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A game changer for retailer community efforts

Retailers have been involved in community programs since the beginning of time, or at least since the first merchant opened its doors.

These often follow a similar pattern. A retailer works with one or more community partners to help support local efforts. Activities typically involve in-store programs, education, donations, local volunteer efforts, and the like.

All this supports the community, results in a positive halo for the retailer, and draws the company closer to its customer base.

Retailers in the food and drug industries tend to be especially good at these efforts.

However, there’s a built-in challenge. Community efforts often have limited scale. They don’t usually involve a widespread number of local and national partners, especially retail competitors. This makes it hard to build a 360-degree community initiative with game-changing impacts.

Enter the Consumer Goods Forum and its groundbreaking “One for Good” health campaign, launched in the middle of last year in Hagerstown, Maryland. This is an initiative chock full of best practices for all kinds of retail community efforts, whether for wellness or other topics. And so far it has progressed without too much national exposure, as partners take the time to experiment with best approaches on a local level.

CGF, a global organization of retailers, manufacturers and service providers, has partnered with Healthy Washington County, a public and private collaboration of community partners in the Hagerstown area. Those participants range from Meritus Health to the local Chamber of Commerce.

Providing even more fuel is a considerable number of manufacturer partners, including PepsiCo, Campbell Soup, Danone and Johnson & Johnson.

And here’s the most interesting part: the effort even brings together competing local retailers as partners, including Martin’s (Ahold Delhaize), Walmart, and Walgreens Boots Alliance. That kind of collaboration ensures the impact will extend to multiple consumer segments of the community.

The One for Good name alludes to how small steps – whether from consumers or partner collaborators – can make huge differences over time in consumer health outcomes.

How does this all play out in practice? Here are some of the initiatives pursued:

  • Targeting Needs: A big focus of the Hagerstown campaign is on diabetes and childhood obesity, based on that community’s health challenges.

  • Care Packs: One for Good ‘CarePacks’ are distributed in stores. These contain information about making healthier choices for food and fitness, along with providing healthy product samples, recipes, and coupons.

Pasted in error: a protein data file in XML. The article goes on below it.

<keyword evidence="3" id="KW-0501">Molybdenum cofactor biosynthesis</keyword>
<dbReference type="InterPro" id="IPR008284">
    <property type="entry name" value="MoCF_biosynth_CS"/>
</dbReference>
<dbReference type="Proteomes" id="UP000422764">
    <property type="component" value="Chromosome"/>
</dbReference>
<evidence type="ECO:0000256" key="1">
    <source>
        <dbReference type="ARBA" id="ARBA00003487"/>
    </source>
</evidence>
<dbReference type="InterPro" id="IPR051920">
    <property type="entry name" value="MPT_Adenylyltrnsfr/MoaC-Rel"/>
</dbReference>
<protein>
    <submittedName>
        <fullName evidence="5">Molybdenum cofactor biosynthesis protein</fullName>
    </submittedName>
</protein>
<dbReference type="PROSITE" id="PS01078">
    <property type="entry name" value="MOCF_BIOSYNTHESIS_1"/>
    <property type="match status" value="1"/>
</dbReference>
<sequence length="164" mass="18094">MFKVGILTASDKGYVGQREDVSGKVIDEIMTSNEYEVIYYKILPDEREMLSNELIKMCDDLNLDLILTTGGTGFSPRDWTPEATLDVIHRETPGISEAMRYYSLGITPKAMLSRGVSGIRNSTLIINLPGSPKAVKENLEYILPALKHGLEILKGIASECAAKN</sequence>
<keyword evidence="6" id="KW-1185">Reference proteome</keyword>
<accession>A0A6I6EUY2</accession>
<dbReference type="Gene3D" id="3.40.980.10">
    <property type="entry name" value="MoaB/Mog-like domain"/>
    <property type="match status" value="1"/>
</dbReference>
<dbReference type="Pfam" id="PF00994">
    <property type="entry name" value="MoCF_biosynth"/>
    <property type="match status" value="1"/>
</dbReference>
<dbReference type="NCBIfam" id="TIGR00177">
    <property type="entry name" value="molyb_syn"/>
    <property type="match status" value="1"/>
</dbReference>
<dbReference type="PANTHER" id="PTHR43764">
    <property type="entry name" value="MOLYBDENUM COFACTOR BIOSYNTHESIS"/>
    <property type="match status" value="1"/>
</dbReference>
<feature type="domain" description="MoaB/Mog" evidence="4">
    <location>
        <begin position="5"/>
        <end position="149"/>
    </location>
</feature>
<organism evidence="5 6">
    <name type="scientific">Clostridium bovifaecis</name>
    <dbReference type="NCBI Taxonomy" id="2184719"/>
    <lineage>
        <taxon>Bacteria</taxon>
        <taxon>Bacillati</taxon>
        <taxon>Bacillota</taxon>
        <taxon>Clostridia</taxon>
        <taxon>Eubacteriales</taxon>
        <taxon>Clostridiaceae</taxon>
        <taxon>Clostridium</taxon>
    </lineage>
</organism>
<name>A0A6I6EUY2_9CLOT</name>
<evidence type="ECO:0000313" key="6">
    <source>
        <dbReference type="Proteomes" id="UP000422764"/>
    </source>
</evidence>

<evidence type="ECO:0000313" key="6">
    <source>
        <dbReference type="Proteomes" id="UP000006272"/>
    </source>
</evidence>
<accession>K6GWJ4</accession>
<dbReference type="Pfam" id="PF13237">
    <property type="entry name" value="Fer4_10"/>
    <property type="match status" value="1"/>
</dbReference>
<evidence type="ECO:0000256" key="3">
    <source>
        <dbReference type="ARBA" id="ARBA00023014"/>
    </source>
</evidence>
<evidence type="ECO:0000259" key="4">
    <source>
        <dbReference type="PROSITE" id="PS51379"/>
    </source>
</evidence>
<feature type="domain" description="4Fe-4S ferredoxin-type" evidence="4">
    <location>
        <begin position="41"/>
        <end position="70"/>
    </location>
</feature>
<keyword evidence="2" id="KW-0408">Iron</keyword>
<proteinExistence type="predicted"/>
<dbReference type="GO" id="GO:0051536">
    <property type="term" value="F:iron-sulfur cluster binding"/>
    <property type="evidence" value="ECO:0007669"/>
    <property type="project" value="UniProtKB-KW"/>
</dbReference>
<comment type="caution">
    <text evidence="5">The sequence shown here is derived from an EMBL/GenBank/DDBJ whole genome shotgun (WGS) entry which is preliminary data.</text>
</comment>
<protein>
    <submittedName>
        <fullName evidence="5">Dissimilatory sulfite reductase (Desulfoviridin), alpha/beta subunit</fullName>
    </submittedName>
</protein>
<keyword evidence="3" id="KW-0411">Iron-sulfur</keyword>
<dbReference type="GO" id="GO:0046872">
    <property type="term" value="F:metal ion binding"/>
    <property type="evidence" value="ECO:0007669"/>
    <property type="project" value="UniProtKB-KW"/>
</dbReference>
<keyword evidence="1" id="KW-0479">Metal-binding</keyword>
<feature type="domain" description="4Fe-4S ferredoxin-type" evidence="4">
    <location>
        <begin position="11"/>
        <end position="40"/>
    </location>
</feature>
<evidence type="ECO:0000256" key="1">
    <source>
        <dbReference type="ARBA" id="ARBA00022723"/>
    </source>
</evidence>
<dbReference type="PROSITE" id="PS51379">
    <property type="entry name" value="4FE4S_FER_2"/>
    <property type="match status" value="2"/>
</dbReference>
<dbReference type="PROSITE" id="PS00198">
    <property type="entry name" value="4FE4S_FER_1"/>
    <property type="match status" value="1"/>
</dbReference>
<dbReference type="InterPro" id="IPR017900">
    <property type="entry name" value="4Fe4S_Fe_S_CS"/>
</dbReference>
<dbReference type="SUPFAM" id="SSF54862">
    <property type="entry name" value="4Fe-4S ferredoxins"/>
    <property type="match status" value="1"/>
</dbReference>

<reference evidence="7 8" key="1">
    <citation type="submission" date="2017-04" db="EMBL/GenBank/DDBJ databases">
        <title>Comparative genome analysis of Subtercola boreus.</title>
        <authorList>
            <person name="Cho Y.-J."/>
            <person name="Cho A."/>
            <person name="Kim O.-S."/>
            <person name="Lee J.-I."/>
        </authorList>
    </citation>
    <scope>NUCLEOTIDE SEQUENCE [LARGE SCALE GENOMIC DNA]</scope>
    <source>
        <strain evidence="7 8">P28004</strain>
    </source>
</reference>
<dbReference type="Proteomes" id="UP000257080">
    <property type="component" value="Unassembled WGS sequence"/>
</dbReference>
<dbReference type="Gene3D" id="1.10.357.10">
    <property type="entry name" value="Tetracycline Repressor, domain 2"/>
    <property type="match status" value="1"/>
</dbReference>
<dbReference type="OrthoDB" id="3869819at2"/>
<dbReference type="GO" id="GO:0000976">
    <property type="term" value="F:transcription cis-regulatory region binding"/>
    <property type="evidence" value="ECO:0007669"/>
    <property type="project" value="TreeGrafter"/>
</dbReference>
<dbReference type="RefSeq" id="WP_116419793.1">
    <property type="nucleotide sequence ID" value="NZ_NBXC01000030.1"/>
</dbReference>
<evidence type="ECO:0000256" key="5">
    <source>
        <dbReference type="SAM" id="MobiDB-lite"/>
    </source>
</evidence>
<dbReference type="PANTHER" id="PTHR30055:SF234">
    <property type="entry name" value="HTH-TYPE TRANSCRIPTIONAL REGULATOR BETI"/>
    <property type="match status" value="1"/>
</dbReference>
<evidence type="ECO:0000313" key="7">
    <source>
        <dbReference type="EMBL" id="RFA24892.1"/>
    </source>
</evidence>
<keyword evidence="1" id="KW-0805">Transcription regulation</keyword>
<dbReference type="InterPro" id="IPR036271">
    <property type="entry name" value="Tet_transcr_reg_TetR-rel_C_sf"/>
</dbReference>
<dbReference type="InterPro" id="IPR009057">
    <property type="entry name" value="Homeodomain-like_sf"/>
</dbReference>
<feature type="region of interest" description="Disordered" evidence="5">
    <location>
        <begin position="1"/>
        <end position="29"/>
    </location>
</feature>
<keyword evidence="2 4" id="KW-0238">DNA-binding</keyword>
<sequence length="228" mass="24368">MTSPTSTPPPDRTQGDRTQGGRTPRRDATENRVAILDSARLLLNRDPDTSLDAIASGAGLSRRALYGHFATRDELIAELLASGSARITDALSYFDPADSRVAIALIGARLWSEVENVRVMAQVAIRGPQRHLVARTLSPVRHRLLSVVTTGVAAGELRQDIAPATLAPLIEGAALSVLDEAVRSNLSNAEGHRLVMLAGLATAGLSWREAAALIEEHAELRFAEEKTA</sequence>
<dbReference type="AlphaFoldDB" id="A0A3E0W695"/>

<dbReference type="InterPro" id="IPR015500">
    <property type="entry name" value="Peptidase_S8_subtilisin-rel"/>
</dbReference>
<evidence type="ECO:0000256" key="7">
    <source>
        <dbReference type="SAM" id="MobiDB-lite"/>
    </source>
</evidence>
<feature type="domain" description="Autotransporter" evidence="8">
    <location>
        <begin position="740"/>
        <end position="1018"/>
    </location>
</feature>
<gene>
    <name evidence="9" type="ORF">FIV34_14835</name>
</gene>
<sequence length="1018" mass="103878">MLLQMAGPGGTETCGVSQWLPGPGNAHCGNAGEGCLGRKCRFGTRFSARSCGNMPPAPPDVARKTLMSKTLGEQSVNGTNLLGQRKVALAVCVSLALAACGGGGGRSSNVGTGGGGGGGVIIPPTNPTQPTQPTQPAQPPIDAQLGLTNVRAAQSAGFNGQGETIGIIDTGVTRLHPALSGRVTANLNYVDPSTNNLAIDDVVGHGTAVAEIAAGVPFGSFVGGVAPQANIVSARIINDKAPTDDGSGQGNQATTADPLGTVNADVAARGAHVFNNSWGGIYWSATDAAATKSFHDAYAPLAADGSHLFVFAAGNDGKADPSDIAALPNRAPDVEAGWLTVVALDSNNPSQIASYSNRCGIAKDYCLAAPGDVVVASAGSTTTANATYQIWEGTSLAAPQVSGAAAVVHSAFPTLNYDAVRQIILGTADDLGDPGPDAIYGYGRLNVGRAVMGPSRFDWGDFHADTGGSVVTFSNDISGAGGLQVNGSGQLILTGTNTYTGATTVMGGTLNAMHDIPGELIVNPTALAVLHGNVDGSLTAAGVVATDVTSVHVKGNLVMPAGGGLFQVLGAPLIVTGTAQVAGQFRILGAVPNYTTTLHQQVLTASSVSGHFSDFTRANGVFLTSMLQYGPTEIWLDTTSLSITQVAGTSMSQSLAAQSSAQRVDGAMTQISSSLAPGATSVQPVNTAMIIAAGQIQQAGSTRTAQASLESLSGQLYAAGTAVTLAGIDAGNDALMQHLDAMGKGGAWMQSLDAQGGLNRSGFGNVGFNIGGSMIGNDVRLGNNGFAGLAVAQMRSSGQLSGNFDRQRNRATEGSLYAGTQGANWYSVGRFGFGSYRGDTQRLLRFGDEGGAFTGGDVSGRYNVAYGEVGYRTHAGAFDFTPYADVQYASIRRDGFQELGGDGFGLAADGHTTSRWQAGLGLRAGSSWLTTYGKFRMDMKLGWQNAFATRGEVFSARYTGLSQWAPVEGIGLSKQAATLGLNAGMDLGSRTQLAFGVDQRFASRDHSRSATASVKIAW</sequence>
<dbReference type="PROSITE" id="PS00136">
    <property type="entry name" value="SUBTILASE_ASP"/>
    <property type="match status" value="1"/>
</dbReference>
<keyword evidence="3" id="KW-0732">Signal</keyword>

• Events: A wide range of events are promoted by individual retailers, which may include, for example, health screenings, immunizations, diabetes awareness days, and health classes.

  • In-store presentations: Retailers mount in-store displays for the campaign, for instance showcasing food and nonfood solutions for specific health conditions.

  • Associate training: CGF supports retailer efforts to help store employees understand the One For Good campaign and its purpose. This enables associates to act as in-store ambassadors to support customer wellness needs.

I spoke to Sharon Bligh, director, Health and Wellness, CGF, who explained why it’s essential to involve so many players — including retail competitors — in this campaign.

“No retailer, manufacturer or community can do something like this alone,” she said. “The learnings are faster when you do it together.”

The One for Good program pursues a metrics-based approach that looks at two major KPIs: raising awareness of health and wellness and supporting healthier baskets. The campaign just received a boost from a positive assessment of early results by partner Robert Wood Johnson Foundation.

What’s next? CGF hopes to add initiatives in more U.S. communities over time, which would be tailored to local needs, and to introduce components for online shopping as well. Also, given its global reach, CGF is pursuing a range of consumer health initiatives in numerous countries, and expects to share lessons between countries and CGF members.

All this makes sense, and there’s no reason One for Good-type strategies can’t be used for other industry community efforts that go beyond health. CGF’s approaches are solid and transferable. It’s about collaborating at the local and national levels for maximum scale, measuring results, and adjusting based on feedback. It’s also about the benefits of involving a maximum number of participants. If that doesn’t represent an ideal approach to community efforts, I’m not sure what does.

David Orgel is an award-winning business journalist, industry expert and speaker. He currently is the principal of David Orgel Consulting, delivering strategic content and counsel to the food, retail and CPG industries. To read last month’s column, click here.
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